The annual Consumer Electronics Show (CES) in the US, which is being held online for the first time this year due to the ravaging COVID-19 pandemic, has seen Chinese high-tech companies scale down their presence by more than 80 percent compared with 2020.
The all-digital event, which has replaced face-to-face talks amid the health crisis, has weakened the enthusiasm of potential attendees. For Chinese companies, uncertainties caused by bilateral tensions and the US' groundless crackdown on Chinese high-technology companies are also factors, industry observers told the Global Times.
The CES 2021 runs from Monday to Thursday. The exhibition is divided into four key sectors: 5G, smart city, digital medical and smart transportation.
This year's event will feature more than 1,900 exhibitors, with 210 companies based in China, according to Gary Shapiro, president and CEO of the Consumer Technology Association, organizer of the CES, the Xinhua News Agency reported.
Last year, there were 4,500 companies, nearly one-quarter from China. A total of 1,551 Chinese firms reportedly took part in 2018, a record high.
Previous years' top Chinese attendees at the world's largest consumer goods show - including Huawei, DJI and ZTE - are absent this year.
Horizon Robotics, a domestic artificial intelligence vision chip provider that participated in last year's CES, told the Global Times that it has no new product to be released at this year's show, but it hopes to introduce itself to customers.
Chinese major TV producer TCL unveiled two state-of-the-art technologies this year: a 17-inch printable OLED scroll screen and the 6.7-inch AMOLED cloud scroll screen.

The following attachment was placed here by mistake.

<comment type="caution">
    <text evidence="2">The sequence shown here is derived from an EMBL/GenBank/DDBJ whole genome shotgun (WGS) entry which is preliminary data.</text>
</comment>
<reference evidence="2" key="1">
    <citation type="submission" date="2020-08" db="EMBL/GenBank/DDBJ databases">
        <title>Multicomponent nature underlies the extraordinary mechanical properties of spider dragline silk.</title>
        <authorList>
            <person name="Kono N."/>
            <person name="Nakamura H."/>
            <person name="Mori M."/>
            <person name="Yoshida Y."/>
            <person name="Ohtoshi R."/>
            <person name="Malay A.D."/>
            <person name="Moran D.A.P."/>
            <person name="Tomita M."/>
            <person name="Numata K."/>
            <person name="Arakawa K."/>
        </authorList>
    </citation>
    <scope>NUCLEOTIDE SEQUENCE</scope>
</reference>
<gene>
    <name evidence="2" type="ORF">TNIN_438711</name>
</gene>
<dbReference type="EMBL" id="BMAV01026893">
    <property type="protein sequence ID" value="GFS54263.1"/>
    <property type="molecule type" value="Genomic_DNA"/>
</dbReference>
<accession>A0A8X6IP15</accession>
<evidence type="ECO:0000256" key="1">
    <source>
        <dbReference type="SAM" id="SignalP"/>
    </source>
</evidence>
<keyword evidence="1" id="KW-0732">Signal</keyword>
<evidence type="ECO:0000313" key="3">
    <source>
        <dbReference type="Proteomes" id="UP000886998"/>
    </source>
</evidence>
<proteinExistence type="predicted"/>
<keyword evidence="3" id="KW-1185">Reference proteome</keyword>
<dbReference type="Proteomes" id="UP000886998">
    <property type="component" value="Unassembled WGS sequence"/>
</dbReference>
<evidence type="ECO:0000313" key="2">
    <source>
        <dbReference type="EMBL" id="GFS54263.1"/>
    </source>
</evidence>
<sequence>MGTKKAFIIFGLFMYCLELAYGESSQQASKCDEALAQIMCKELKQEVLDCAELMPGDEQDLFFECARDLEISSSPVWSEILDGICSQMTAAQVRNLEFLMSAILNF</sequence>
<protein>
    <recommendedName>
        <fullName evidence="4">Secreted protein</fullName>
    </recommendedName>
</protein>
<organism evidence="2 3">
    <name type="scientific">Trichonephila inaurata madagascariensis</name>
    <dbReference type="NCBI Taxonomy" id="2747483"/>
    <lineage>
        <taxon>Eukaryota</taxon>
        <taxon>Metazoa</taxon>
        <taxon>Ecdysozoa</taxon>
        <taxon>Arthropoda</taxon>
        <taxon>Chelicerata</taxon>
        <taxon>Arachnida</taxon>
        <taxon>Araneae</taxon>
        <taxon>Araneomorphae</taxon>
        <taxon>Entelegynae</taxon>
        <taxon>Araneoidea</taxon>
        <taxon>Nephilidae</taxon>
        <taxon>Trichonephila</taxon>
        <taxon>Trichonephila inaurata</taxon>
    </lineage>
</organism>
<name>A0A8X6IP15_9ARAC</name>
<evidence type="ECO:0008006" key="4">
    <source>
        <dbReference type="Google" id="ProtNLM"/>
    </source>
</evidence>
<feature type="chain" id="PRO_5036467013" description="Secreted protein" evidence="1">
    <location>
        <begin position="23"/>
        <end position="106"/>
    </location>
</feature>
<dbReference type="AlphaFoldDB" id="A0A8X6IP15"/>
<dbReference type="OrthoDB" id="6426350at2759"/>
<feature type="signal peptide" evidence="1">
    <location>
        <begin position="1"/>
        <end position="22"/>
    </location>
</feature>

A fresh high-end electric sedan, jointly developed by Alibaba, Chinese carmaker SAIC and Shanghai Zhangjiang Hi-Tech Park Development, was simultaneously launched in Shanghai, London and the CES 2021. It comes under the name IM, which stands for "intelligence in motion."
The CES, now in its 54th year, has been the global stage for innovation. It was once hailed as a Chinese technology show, due to the large number of Chinese participants. But stung by the current US administration's restrictions on Chinese access to US technologies, which intensified last year, domestic companies have lost enthusiasm, said Wang Chao, founder of the Wenyuan Institute for Politics and Economics, a Beijing-based think tank.
"But they should not stop making forays into the US market, the world's largest in terms of consumer electronic goods, with higher profits," Wang told the Global Times, adding that the incoming new US administration might have some policy changes on tech competition and cooperation.
Meanwhile, it is notable that emerging shows in Asia have shown a tendency to outshine the time-honored ones as CES Las Vegas and MWC Barcelona, Wang said.
A representative of a Japanese technology company, who asked to remain anonymous, told the Global Times that the significance of attending of China International Import Expo has overtaken that of CES for the company, according to last year's experience.
"Shanghai has been hosting a raft of world-class expos in recent years, and it is expected to stand out more in the future based on that fact that more global firms would like to put their supply chains and market focus in China," Wang said.